Drama surrounded our next American execution. In a will-he-won’t-he cliff-hanger, Thomas Harrison Provenzano sat hooked up to the gurney even as they battled in a last-ditch attempt to get a stay of execution.
For Provenzano was deemed not to be mentally stable. Indeed his unpredictability had already been proven.
He was being executed for murder – he’d gone into a court of law and gunned down policemen in a reprisal after he’d been charged with disorderly behaviour five months previously.
One died there and then, one died of his debilitating injuries seven years after the shooting and one was left permanently paralysed. Conflicting reports suggest there may have been a fourth injured too.
That Provenzano was guilty was not in question, but his mental state was. Apparently his sister Catherine Forbes had written to Florida Governor John Ellis ‘Jeb’ Bush (younger bruv of George) to say that Provenzano was convinced he was Jesus Christ and that he was being executed because people hated him.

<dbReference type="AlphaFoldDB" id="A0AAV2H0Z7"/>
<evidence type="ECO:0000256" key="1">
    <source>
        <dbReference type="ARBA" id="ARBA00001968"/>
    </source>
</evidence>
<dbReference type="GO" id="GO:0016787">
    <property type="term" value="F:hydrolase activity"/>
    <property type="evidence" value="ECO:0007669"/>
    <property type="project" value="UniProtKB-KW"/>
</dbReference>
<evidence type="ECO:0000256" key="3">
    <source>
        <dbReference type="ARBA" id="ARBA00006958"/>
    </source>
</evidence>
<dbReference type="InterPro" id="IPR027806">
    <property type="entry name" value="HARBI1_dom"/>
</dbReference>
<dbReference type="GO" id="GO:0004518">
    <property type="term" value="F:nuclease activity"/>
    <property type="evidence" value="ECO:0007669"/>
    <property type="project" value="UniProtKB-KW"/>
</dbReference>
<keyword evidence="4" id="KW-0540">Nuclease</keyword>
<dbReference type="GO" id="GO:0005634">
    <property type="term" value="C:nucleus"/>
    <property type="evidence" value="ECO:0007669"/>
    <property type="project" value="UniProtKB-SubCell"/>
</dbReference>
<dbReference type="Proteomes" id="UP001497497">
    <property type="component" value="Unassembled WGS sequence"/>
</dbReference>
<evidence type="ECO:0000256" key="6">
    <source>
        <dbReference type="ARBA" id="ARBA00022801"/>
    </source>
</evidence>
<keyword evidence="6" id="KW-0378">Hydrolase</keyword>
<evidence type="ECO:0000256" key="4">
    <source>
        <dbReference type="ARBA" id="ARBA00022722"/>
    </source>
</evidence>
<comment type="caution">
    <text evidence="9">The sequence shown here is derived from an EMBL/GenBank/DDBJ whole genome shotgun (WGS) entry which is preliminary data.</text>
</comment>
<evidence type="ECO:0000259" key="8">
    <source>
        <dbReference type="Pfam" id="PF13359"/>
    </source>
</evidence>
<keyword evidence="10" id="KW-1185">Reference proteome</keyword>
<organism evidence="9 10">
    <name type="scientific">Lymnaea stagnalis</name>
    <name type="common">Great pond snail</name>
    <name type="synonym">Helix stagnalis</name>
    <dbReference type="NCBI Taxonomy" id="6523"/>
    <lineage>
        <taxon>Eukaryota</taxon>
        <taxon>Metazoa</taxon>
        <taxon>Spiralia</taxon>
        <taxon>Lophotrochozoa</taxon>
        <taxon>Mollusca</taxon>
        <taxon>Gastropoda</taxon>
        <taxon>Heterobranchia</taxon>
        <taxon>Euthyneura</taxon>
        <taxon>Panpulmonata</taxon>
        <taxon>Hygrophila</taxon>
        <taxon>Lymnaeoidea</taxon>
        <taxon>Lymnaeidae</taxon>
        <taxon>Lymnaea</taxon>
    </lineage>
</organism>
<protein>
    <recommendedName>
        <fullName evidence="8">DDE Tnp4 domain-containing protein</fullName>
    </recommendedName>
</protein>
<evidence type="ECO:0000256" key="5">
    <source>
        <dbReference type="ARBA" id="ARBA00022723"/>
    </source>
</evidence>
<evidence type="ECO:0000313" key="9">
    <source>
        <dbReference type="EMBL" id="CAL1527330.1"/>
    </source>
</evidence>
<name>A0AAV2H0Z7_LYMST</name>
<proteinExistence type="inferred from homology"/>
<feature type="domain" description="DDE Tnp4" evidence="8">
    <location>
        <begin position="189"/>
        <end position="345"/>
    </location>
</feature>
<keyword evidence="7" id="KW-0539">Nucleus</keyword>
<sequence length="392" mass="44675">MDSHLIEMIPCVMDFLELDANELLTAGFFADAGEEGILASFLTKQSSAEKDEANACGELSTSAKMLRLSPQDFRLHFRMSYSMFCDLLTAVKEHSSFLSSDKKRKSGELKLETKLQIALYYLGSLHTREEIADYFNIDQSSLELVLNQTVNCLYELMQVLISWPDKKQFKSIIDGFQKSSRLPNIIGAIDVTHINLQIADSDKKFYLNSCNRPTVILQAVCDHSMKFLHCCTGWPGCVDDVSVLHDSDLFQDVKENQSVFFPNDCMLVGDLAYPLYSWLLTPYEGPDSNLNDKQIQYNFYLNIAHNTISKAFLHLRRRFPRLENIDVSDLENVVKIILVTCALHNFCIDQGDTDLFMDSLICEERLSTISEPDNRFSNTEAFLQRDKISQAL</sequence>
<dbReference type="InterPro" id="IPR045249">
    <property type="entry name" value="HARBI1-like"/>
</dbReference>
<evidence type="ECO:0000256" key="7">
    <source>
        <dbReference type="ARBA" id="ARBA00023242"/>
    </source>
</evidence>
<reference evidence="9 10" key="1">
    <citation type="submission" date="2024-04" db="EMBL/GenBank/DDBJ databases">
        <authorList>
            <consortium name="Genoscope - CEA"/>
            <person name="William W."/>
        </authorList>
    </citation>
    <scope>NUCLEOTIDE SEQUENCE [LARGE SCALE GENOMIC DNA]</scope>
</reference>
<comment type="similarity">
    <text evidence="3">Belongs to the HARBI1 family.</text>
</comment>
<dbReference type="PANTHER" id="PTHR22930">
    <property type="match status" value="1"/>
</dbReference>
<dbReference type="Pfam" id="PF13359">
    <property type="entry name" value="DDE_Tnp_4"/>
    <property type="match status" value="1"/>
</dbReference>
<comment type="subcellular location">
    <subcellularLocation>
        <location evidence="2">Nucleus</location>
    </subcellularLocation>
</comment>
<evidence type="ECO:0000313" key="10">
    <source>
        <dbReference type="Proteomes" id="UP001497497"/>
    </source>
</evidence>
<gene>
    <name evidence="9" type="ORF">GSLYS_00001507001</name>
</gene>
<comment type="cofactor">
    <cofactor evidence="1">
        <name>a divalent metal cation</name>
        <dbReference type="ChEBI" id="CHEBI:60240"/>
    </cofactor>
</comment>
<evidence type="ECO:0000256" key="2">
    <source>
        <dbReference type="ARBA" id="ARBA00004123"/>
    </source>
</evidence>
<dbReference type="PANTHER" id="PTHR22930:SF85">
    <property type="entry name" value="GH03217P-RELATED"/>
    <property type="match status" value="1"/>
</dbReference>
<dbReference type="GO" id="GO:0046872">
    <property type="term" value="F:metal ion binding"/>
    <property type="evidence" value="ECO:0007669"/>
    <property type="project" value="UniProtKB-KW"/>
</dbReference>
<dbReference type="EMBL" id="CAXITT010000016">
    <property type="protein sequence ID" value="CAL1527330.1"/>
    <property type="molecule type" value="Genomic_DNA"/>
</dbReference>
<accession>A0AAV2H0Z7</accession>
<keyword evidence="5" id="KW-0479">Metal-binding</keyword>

The law states that the person must understand why they are being executed. However, Bush chose to ignore this fact and stated that he could see no reason to overturn the decision to execute.
Similarly there was controversy around the method of execution – the inhumanity of the electric chair was the subject of huge courtroom battles, not least because there had been gruesome and bloody deaths. A compelling example was ‘Tiny’ Davis. As a result, Provenzano’s method was altered to lethal injection.
This brings us neatly up to the early evening on this day in 2000. Even as they were on the brink of flicking the IV lever, a courtroom statement was due. It finally came and the answer was simple: execute. Provenzano was pronounced dead eight minutes later, aged 51.